Quotes and thoughts.
” I don’t think it’s healthy, in any profession, to be too caught up in what you do. It’s great to be devoted, but if you don’t allow yourself to draw impressions from the rest of the world, you are denying yourself lots of inspiration, which can be alpha and omega in developing further.” – Henrik Lamark, Győr National Ballet
“A writer is someone who spends years patiently trying to discover the second being inside him, and the world that makes him who he is: when I speak of writing, what comes first to my mind is not a novel, a poem, or literary tradition, it is a person who shuts himself up in a room, sits down at a table, and alone, turns inward; amid its shadows, he builds a new world with words. This man – or this woman – may use a typewriter, profit from the ease of a computer, or write with a pen on paper, as I have done for 30 years. As he writes, he can drink tea or coffee, or smoke cigarettes. From time to time he may rise from his table to look out through the window at the children playing in the street, and, if he is lucky, at trees and a view, or he can gaze out at a black wall. He can write poems, plays, or novels, as I do. All these differences come after the crucial task of sitting down at the table and patiently turning inwards. To write is to turn this inward gaze into words, to study the world into which that person passes when he retires into himself, and to do so with patience, obstinacy, and joy. As I sit at my table, for days, months, years, slowly adding new words to the empty page, I feel as if I am creating a new world, as if I am bringing into being that other person inside me, in the same way someone might build a bridge or a dome, stone by stone. The stones we writers use are words. As we hold them in our hands, sensing the ways in which each of them is connected to the others, looking at them sometimes from afar, sometimes almost caressing them with our fingers and the tips of our pens, weighing them, moving them around, year in and year out, patiently and hopefully, we create new worlds.” — Orhan Pamuk, Nobel Prize in Literature acceptance speech, Dec 2006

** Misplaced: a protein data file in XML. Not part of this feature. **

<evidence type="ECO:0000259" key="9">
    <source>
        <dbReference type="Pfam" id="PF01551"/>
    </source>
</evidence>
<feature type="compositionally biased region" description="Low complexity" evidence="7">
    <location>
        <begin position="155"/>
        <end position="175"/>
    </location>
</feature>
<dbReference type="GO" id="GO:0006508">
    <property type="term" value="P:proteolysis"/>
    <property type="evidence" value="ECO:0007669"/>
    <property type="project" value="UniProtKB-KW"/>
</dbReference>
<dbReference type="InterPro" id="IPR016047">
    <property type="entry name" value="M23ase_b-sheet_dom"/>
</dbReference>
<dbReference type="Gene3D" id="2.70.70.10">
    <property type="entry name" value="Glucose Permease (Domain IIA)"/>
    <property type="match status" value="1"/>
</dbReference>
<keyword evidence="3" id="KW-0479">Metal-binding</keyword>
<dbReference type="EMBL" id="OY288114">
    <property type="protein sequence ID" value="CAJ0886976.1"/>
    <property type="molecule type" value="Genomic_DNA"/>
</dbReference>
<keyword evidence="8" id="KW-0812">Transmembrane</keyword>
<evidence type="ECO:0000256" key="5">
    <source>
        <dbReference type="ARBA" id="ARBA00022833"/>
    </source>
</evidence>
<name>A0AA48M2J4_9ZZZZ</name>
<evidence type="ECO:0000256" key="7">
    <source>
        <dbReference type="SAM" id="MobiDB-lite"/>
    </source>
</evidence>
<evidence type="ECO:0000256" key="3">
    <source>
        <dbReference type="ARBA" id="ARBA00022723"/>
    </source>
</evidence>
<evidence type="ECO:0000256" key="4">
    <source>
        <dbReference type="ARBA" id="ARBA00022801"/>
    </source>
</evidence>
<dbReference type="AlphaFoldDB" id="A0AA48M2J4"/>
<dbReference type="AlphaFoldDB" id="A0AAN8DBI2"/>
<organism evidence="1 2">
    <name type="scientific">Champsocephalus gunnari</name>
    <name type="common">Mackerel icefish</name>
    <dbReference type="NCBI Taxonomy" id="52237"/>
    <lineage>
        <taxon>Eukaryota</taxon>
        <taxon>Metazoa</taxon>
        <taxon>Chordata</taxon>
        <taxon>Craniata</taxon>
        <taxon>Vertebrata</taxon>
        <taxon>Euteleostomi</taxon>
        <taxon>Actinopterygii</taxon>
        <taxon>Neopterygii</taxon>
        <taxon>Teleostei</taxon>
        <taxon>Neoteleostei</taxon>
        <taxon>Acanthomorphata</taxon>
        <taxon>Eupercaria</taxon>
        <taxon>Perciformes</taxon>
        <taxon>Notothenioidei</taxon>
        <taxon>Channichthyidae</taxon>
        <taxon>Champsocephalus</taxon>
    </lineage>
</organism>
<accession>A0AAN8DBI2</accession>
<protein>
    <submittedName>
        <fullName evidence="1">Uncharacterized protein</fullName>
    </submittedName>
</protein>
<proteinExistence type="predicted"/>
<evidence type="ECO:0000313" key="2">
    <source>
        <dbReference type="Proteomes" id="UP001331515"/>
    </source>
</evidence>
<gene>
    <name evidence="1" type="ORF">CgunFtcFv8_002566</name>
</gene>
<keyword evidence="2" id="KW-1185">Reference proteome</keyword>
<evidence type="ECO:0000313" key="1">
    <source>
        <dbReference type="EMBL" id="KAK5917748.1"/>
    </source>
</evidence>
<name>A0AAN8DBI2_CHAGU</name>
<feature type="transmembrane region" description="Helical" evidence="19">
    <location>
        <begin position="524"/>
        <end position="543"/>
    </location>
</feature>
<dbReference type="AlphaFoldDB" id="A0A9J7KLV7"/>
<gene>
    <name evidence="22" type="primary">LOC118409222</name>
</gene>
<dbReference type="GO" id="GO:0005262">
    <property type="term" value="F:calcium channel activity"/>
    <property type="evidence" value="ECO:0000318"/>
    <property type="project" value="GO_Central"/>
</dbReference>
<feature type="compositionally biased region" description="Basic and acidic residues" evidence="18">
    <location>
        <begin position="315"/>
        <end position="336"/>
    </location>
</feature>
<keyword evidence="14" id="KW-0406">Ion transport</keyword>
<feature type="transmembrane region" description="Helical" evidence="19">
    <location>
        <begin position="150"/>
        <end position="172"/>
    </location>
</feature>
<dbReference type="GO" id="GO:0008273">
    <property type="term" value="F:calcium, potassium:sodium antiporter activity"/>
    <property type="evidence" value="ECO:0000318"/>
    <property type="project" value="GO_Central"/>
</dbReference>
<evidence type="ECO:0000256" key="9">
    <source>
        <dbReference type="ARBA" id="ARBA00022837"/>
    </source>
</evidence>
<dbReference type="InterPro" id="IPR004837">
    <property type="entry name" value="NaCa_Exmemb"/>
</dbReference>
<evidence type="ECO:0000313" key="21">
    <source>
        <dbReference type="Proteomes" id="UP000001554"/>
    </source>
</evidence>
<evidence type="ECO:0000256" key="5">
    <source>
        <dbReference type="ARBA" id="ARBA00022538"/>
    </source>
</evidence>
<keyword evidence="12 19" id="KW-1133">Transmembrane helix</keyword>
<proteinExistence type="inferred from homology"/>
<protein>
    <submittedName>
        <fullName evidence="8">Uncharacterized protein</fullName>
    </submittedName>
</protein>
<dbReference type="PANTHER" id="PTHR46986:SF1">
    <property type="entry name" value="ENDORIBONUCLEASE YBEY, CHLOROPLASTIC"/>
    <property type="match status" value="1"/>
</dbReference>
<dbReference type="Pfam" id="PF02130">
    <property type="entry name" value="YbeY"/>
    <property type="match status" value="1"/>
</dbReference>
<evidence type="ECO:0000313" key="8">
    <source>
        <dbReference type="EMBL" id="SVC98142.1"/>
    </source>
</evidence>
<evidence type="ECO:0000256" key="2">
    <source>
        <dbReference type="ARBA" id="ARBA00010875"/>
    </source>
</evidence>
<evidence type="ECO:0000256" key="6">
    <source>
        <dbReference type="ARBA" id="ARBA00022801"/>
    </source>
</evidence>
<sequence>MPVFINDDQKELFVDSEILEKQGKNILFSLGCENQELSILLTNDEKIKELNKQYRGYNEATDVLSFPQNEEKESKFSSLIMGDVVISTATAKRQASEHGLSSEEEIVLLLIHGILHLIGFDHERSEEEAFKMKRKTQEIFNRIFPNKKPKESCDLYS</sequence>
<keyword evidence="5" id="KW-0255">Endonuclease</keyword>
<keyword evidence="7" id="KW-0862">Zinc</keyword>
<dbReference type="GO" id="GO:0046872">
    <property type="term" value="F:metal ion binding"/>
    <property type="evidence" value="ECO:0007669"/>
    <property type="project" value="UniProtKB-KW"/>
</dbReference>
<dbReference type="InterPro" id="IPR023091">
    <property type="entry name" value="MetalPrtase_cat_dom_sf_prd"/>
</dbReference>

“One advantage in keeping a diary is that you become aware with reassuring clarity of the changes which you constantly suffer and which in a general way are naturally believed, surmised and admitted by you, but which you’ll unconsciously deny when it comes to the point of gaining hope or peace from such an admission. In the diary you find proof that in situations which today would seem unbearable, you live, looked around and wrote down observations, that this right hand moved then as it does today, when we may be wiser because we are able to look back upon our former condition, and for that very reason have got to admit the courage of our earlier striving in which we persisted even in sheer ignorance.” — Franz Kafka
“My English is terrible, our college isn’t famous, and experience is more valuable than education.”